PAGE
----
… visited the web site of someone whose blog post I had stumbled upon.


He seemed very impressive.

Professionally designed site, plenty of content, brand name client list, lots of social media shares.

I noticed that he offered a one-hour consultation, so I gave it a look.

It only cost $200.

Interestingly, my immediate next thought was not, “Wow, that’s not much for a guy this well established.”

Instead, it was, “Oh, maybe he’s not that good.”

Price is about more than just how much money you put in your pocket today – it’s also data that people use, in part, to make judgments about you.

Is your low price helping you or hurting you?

4 thoughts on “visited the web site of someone whose blog post I had stumbled upon.

  1. Thea

    I found your reaction interesting. I was wondering if you have given any thought to what price would NOT have triggered the thought that he wasn’t very good because the price was too cheap. Is there another way of positioning a “one hour consultation” that doesn’t trigger the too cheap – too expensive response (depending on the perspective of the prospect)?

  2. michael Post author

    Hi Thea!
    I don’t know, actually. I’m sure that as you point out, “too cheap/expensive” varies by person.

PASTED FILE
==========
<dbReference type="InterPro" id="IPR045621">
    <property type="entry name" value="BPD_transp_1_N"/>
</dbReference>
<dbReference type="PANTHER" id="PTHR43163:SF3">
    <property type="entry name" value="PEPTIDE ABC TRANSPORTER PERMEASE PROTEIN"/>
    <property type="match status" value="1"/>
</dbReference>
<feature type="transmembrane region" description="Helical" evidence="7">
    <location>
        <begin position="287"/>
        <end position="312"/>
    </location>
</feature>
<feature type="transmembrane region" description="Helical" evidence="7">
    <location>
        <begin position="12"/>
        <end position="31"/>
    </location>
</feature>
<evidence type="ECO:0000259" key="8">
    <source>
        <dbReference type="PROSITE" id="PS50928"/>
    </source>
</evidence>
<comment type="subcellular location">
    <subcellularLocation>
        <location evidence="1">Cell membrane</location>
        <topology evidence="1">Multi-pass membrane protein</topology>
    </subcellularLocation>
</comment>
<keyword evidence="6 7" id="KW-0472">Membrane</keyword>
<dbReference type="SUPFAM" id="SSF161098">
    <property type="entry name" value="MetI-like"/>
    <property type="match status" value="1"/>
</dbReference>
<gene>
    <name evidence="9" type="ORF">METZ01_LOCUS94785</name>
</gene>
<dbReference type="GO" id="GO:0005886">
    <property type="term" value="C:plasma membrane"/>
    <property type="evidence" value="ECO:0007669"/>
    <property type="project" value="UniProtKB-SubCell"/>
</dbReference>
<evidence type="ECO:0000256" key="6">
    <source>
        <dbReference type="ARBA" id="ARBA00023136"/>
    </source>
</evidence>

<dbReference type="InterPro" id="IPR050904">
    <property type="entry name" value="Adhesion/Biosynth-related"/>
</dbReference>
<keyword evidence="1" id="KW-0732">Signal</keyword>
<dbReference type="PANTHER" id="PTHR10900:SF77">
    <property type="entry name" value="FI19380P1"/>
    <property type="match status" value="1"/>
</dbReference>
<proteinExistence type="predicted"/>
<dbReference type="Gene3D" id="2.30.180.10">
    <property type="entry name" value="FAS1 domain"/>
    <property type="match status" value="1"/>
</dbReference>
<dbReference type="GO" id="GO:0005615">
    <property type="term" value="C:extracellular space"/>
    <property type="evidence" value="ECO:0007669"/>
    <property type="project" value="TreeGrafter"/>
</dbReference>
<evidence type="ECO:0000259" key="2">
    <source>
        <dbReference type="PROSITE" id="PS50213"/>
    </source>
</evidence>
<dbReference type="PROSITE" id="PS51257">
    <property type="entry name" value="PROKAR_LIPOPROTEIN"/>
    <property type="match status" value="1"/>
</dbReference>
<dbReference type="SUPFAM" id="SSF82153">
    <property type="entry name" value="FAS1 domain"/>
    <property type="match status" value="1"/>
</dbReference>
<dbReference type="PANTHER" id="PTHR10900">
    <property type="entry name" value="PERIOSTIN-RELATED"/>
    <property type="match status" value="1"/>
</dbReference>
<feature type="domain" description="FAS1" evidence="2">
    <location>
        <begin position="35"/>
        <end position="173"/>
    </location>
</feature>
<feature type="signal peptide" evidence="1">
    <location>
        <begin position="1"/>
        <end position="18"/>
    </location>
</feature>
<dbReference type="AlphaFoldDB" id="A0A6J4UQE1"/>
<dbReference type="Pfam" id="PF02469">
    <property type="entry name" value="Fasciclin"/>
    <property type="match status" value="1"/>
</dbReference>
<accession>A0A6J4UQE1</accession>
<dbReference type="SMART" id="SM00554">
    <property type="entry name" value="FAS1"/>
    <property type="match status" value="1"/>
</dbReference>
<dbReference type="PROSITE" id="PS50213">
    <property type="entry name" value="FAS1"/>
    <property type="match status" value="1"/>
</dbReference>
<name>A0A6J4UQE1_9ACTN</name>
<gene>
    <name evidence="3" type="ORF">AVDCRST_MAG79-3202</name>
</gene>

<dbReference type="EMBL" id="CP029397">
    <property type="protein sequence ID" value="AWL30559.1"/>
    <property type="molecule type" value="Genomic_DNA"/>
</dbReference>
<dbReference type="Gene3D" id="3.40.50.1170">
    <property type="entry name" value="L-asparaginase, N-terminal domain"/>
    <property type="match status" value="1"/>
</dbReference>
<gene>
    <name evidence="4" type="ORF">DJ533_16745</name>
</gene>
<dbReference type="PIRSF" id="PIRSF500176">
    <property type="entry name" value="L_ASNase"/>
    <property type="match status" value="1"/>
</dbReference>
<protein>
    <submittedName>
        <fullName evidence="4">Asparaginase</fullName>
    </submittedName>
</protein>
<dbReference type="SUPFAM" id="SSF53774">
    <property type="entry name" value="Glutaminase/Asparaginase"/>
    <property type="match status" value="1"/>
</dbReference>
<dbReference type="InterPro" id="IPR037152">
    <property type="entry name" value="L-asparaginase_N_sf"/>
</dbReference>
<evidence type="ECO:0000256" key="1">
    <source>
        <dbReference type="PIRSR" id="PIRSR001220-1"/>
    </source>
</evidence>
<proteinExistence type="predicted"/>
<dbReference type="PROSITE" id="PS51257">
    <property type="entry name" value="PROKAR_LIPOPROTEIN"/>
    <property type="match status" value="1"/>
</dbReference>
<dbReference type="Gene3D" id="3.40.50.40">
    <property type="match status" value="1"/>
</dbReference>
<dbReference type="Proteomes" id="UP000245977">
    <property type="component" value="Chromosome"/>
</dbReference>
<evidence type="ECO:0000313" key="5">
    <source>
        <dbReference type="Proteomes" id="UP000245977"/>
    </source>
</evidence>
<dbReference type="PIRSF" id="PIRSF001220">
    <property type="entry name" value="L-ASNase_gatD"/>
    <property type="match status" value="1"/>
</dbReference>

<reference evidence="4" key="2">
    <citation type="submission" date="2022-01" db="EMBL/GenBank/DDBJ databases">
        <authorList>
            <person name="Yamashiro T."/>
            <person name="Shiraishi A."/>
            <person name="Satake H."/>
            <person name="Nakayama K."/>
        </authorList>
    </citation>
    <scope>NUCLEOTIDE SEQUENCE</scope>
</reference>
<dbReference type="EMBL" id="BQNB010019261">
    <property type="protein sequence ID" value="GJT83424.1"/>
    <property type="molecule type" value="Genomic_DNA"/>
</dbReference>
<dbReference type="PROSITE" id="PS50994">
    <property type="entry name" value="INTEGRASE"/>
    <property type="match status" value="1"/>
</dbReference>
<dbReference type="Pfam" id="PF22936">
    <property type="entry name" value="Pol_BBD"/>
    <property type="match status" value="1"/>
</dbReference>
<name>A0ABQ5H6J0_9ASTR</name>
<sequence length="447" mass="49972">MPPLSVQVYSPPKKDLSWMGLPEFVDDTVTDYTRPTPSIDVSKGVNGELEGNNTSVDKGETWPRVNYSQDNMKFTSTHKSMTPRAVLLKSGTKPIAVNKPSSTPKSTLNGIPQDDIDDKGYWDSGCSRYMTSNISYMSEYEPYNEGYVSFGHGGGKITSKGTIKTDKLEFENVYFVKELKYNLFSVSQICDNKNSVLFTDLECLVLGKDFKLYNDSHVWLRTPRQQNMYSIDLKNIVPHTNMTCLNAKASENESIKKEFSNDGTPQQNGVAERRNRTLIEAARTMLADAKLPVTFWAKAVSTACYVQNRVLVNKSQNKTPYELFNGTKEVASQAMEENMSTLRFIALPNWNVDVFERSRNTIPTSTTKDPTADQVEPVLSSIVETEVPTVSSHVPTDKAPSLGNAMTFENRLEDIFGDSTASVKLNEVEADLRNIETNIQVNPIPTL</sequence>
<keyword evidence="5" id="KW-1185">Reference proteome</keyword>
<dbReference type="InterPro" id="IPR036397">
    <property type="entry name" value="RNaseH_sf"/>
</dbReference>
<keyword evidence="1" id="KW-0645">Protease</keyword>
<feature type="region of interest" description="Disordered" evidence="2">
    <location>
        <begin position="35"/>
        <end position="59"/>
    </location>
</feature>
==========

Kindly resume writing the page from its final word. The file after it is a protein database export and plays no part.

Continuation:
What struck me was the insight that “cheaper is better” in terms of getting more clients – something that a lot of professionals believe – isn’t necessarily true. When you lower your price, some people walk away – it’s not that microeconomics bell curve we all learned about!

  3. Boris Mahovac RGD

    Michael, my reaction would have been exactly the same. Every time I see a clients list that includes Fortune 500 companies I expect one hour consultation to be 4 figures, not low 3 figures.

    Without knowing the exact situation, I’d guess two possible scenarios: either he worked with those clients in his former life as an employee of another F500 company, and is now trying to build his new gig; or is thinking “this $200 an hour consultation is my opportunity to get paid to pitch,” in other words, the $200 buys you not much value.

    Here’s a tip on how to check somebody out quickly: when visiting his web site, check the Alexa.com score. If it’s higher than 2,000,000 you’re looking at a beginner. Real pros rank at least 500,000 and big names should have Alexa ranks in the 5 figures.

  4. michael Post author

    You might be right Boris, so hard to tell.

    And thanks for the Alexa tip! Of course I went and checked my own site: I’m just inside the 500,000 mark (whew) so I can sleep easy tonight!!

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